Remember also to adjust the process slowly – step by step – to avoid damaging the furnace rollers.

Sacrifice: Capacity and possibly yield

Glass quenching

Glass quenching issues are also clearly visible from the anisotropy pattern. Most commonly, you will be able to see kevlar marks and horizontal stripes in the pattern.

Optimizing anisotropy created in the chiller mainly comes down to optimizing only the first stopping point.

Quenching tip #1: Transfer speed

Often, you can find distinctive horizontal stripes in the glass. These marks are caused when the glass stops in the chiller during oscillation. If the glass temperature is too high, the stopping point will cause stress differences in the glass. So, what you are seeing as the result is actually caused by the rollers. Hence, the marks are horizontal.

These marks can be created with surprisingly low temperatures, even when the glass temperature is still under 400 °C.

Below in Image 2 are two examples. Both glass sheets were run with the same settings, except for the transfer speed. The first glass was run with a much slower transfer speed, which means that it had more time to cool down before the first stopping point. The second glass was run with a higher transfer speed and stopped with a higher temperature, leading to distinctive marks on the glass.

Lowering transfer speed doesn’t come without sacrifices. Especially with thinner glasses, edge lift can become a problem.

200

  200 mm/s

500

  500 mm/s

Sacrifice: Capacity and possibly quality

Quenching tip #2: Loading method

The chiller doesn’t have the same kind of memory effect, but where you load the glass still has a huge impact on your anisotropy pattern. The reason for this is the same as explained in quenching tip #1 ‒ the glass that enters the chiller first will have a longer time to cool down before the first stopping point.

Therefore, you could run a full load with a slow transfer speed. Then, the first glass would look like the upper glass in Image 2, whereas the second glass would look like the bottom glass in that image.

This issue can be solved by running shorter loads or by having a long enough chiller so that all glasses have enough time to cool down before stopping.

If you’re going for a longer chiller, you need to consider a larger footprint, higher investment cost and higher energy consumption during the process. Alternatively, you could also consider adding a second chiller to your plant. However, this can be costly and requires some extra floor space.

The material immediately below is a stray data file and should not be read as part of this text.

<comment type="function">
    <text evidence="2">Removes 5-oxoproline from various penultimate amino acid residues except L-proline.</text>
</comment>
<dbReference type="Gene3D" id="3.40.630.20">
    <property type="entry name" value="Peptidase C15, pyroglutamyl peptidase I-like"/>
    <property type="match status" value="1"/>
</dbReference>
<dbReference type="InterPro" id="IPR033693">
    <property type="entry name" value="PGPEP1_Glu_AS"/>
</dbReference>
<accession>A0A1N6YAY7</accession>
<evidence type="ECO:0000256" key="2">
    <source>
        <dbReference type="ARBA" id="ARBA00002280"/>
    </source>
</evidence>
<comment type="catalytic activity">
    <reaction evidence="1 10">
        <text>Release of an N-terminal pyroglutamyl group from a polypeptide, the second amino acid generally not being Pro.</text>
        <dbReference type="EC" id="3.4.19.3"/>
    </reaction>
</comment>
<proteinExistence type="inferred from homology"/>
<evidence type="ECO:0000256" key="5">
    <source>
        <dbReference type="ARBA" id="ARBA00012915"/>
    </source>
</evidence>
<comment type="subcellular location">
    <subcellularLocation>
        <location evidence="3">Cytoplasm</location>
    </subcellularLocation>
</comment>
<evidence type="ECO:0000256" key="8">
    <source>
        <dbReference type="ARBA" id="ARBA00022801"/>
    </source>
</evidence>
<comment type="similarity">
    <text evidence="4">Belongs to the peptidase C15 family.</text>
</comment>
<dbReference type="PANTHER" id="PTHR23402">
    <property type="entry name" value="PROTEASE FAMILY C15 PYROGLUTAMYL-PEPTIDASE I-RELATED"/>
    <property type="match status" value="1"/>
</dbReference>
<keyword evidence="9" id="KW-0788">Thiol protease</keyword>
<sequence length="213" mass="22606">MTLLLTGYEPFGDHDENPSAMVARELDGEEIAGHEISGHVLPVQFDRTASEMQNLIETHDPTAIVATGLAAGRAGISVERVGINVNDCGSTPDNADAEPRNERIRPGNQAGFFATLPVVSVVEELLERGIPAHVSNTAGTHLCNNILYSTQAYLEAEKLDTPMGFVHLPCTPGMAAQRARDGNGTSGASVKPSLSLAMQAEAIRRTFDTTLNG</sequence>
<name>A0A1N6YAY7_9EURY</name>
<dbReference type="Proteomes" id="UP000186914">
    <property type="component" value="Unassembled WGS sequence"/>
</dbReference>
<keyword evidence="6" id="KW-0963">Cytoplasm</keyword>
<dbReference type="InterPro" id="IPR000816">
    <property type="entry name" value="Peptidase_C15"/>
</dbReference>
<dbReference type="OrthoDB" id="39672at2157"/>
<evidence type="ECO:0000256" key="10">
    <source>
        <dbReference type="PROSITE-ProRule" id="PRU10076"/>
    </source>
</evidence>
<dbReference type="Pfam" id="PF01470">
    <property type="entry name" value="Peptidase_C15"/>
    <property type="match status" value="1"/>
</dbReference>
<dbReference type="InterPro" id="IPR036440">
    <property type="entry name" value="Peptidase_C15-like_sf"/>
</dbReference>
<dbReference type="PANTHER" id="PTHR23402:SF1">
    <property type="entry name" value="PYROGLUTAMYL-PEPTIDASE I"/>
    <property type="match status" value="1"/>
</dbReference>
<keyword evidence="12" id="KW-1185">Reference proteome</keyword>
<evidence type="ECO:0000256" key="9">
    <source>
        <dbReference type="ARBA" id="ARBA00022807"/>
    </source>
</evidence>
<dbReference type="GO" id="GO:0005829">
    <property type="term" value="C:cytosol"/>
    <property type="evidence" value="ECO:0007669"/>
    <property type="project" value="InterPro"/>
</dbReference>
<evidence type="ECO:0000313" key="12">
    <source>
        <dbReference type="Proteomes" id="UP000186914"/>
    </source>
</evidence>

Sacrifice: Capacity, investment cost, energy, floor space

Quenching tip #3: Corded rollers

There are also some other steps that can be taken to optimize anisotropy.

If you need to reduce kevlar marks, fully corded rollers can be used. This will help to create a more uniform pattern.

Note that this type of rollers works well primarily with thick glass. If you’re running thin glass, fully corded rollers will prevent air flow in the chiller, causing glass quality issues.

Sacrifice: Quality

Conclusions

If you’re a glass processor, remember that it’s always possible to affect the anisotropy pattern. It only takes adjusting a couple of key parameters or your glass loading method.

Still, to achieve optimized anisotropy, you must be willing to sacrifice something. This might be capacity, cost effectiveness due to higher investments, loss of glass quality or something else.

If anisotropy isn’t a crucial issue for your project, optimizing its pattern means wasting money. Yet being able to deliver glass with less disturbing anisotropy than average on the market might open up new, exciting business opportunities for you.

If you’re an architect, designer or end user of the glass, keep in mind that achieving a more uniform anisotropy pattern means a higher cost of producing such glass. Therefore, if minimizing anisotropy is crucial for your project, it’s also likely that the glass will be more expensive than normal. Therefore, make sure that your requirements for anisotropy are clearly agreed on in advance with your supplier.

The good thing is that state-of-the-art tools to help you agree on suitable anisotropy already exist on the market today. Advanced measurement equipment provides an efficient way to quantify the anisotropy level and even simulate images of the anisotropy pattern. So, why not take them into use?

Finally, before there are any universal evaluation methods, remember that it’s possible to have two glasses with very similar anisotropy values but very different anisotropy patterns. If two different patterned glasses are installed in the same building, they will more likely catch a viewer’s eye than if all glasses have a similar pattern.